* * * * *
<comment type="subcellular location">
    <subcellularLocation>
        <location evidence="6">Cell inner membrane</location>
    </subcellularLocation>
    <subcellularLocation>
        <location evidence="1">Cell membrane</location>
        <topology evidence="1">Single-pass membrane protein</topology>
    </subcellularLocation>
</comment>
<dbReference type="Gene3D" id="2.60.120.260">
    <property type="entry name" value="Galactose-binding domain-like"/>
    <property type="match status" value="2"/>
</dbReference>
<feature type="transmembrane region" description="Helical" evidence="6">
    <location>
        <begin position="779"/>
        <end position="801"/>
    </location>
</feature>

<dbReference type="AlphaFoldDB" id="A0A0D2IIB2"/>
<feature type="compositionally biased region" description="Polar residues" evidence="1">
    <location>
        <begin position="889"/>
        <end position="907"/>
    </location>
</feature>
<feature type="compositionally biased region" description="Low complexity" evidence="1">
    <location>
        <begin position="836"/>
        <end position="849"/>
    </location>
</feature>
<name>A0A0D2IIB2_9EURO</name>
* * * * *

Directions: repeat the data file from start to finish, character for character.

<comment type="subcellular location">
    <subcellularLocation>
        <location evidence="6">Cell inner membrane</location>
    </subcellularLocation>
    <subcellularLocation>
        <location evidence="1">Cell membrane</location>
        <topology evidence="1">Single-pass membrane protein</topology>
    </subcellularLocation>
</comment>
<dbReference type="Gene3D" id="2.60.120.260">
    <property type="entry name" value="Galactose-binding domain-like"/>
    <property type="match status" value="2"/>
</dbReference>
<feature type="transmembrane region" description="Helical" evidence="6">
    <location>
        <begin position="779"/>
        <end position="801"/>
    </location>
</feature>

<dbReference type="AlphaFoldDB" id="A0A0D2IIB2"/>
<feature type="compositionally biased region" description="Polar residues" evidence="1">
    <location>
        <begin position="889"/>
        <end position="907"/>
    </location>
</feature>
<feature type="compositionally biased region" description="Low complexity" evidence="1">
    <location>
        <begin position="836"/>
        <end position="849"/>
    </location>
</feature>
<name>A0A0D2IIB2_9EURO</name>